On the project, titled A Study in Architecture Photography, Fabio states: “Still I am more like a beginner/enthusiast than a photographer, but one of the things that I learned is that I love to take photos of buildings and architecture in general. There’s something about the contrast of man-made structures with nature and sky that creates an eerie feeling.”

See a selection of the striking photos below

 

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Fun Black and White Murals of Friends and Family by Alex Senna

It’s not often that you walk down the street and encounter an artwork that warms your heart or brings a smile to your face, but for Brazilian street artist and muralist Alex Senna, positive emotion seems to be his visual currency. His lanky black and white characters are often found in a variety of hopeful, loving, and positive scenes from a pair of lovers embracing to a family riding a bicycle. To intensify their emotional depth Senna often gives the flat characters broad shadows that stretch out larger-than-life across urban walls. You can check out more of Senna’s work on Instagram.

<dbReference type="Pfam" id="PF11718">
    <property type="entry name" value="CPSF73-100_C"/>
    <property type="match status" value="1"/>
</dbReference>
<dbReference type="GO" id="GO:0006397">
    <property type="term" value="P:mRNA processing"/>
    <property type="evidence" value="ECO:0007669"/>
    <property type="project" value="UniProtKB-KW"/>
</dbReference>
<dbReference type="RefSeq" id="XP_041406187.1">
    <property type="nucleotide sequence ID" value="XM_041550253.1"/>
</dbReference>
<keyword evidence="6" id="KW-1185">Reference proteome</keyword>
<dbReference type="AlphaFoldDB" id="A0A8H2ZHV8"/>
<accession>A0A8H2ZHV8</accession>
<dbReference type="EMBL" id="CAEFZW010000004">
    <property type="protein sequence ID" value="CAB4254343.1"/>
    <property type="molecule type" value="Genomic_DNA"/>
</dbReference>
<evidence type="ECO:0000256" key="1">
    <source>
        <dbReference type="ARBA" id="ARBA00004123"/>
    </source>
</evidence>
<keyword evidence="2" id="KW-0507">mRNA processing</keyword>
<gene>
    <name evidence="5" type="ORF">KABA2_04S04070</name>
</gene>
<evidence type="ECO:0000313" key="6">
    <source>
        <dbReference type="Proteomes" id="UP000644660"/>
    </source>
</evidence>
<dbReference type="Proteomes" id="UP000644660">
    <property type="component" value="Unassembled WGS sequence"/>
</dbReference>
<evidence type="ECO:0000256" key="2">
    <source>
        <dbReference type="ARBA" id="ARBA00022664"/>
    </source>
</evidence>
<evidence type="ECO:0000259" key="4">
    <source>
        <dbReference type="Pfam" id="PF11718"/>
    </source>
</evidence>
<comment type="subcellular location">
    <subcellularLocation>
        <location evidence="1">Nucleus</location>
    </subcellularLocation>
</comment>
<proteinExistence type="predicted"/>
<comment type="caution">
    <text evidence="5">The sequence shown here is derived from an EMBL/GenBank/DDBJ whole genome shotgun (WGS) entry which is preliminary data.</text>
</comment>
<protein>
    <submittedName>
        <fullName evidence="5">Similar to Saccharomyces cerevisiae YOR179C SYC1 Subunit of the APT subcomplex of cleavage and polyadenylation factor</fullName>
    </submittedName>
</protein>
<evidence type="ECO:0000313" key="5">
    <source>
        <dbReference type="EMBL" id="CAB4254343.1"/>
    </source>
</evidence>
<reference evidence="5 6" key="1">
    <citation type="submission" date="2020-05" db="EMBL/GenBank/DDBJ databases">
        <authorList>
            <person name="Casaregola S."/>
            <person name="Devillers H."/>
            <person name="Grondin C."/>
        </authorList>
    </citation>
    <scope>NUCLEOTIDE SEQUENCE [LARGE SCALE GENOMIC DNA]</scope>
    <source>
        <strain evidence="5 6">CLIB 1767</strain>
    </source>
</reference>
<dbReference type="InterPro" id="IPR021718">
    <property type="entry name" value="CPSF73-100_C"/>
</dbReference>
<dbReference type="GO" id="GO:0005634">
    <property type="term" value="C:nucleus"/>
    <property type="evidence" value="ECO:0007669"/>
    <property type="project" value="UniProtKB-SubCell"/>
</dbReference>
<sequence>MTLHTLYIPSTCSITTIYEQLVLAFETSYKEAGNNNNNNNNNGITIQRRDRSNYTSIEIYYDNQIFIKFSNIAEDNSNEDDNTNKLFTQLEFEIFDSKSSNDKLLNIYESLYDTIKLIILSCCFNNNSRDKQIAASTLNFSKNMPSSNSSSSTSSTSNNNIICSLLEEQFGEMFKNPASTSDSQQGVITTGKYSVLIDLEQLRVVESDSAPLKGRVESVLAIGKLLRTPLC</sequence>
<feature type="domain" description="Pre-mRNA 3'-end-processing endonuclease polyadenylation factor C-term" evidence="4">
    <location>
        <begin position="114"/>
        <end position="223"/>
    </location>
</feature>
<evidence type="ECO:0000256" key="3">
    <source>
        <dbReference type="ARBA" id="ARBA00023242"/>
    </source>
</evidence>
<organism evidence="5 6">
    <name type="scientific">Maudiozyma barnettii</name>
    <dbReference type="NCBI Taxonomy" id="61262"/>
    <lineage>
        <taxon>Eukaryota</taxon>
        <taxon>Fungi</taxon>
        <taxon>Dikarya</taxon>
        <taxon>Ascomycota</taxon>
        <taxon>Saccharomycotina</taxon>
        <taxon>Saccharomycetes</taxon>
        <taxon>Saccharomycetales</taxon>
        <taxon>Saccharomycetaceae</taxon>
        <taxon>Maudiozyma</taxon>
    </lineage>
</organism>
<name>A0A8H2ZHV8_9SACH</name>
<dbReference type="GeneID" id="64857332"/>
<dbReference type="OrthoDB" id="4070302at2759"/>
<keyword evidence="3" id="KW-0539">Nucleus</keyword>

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Monster Mash-Ups

Meet the illustrator Jasper St Aubyn West who is having monster fun with photographs and the new iPad Pro and Apple Pencil. Tailjar, as he is known on Instagram, sketched photo-cartoon mash-ups once a day for the month. Check out a selection of our favourite monster mash-ups below and see more of his work on Instagram.